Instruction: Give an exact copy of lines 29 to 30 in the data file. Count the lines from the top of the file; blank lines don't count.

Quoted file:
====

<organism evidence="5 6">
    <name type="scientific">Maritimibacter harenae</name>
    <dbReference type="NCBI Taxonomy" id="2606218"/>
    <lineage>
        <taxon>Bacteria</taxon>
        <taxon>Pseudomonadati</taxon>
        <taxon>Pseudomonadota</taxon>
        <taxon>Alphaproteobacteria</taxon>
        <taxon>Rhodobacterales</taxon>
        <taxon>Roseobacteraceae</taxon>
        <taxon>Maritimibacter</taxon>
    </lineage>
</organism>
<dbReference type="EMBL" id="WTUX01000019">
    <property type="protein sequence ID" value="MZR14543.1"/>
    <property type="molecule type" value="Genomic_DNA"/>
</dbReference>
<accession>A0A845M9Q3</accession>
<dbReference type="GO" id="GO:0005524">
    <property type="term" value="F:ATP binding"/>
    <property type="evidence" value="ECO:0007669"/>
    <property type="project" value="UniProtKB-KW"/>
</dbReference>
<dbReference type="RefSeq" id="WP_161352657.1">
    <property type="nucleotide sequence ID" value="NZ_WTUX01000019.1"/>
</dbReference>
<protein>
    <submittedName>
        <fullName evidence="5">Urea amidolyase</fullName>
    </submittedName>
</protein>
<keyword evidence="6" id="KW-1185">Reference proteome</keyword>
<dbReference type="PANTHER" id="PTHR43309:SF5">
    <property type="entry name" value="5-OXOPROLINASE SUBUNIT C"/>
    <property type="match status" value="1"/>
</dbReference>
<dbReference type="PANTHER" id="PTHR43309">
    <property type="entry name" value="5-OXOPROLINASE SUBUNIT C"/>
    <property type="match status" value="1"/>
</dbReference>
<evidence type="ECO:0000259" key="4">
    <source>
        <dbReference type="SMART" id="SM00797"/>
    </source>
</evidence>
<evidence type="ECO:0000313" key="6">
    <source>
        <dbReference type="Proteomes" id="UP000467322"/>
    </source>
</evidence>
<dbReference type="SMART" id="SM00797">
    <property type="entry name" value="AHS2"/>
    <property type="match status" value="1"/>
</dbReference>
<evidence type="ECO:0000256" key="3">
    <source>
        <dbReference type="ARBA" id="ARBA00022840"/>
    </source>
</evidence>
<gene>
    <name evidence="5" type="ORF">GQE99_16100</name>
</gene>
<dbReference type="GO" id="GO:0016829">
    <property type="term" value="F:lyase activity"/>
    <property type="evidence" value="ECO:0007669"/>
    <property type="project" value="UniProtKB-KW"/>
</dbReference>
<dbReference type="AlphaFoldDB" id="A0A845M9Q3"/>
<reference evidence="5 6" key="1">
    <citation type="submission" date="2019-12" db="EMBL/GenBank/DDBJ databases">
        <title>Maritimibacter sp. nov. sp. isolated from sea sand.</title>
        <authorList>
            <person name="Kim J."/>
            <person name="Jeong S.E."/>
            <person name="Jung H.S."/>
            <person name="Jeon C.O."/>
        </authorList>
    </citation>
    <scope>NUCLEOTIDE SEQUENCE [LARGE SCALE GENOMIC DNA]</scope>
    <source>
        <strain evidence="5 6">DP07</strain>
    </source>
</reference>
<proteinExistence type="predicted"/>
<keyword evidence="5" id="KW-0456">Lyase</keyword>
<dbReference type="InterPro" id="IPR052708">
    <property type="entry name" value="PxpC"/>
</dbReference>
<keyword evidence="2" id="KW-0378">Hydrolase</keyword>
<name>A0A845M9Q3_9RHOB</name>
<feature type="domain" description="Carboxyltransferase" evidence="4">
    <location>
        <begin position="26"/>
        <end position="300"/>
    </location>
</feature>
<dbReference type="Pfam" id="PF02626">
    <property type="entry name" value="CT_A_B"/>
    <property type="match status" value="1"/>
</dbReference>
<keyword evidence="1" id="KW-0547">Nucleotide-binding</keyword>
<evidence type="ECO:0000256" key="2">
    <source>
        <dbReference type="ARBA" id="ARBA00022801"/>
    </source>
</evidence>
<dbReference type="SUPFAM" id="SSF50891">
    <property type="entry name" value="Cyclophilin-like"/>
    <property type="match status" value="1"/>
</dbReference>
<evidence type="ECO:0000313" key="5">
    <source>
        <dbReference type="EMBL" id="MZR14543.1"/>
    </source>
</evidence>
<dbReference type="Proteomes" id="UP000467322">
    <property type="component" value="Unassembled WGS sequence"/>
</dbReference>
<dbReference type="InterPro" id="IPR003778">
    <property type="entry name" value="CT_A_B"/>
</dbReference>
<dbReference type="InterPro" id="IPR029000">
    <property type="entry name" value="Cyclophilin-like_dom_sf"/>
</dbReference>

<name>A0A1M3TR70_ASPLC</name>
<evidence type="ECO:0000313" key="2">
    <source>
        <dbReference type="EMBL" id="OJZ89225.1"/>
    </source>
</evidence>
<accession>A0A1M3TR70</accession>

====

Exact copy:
        <fullName evidence="5">Urea amidolyase</fullName>
    </submittedName>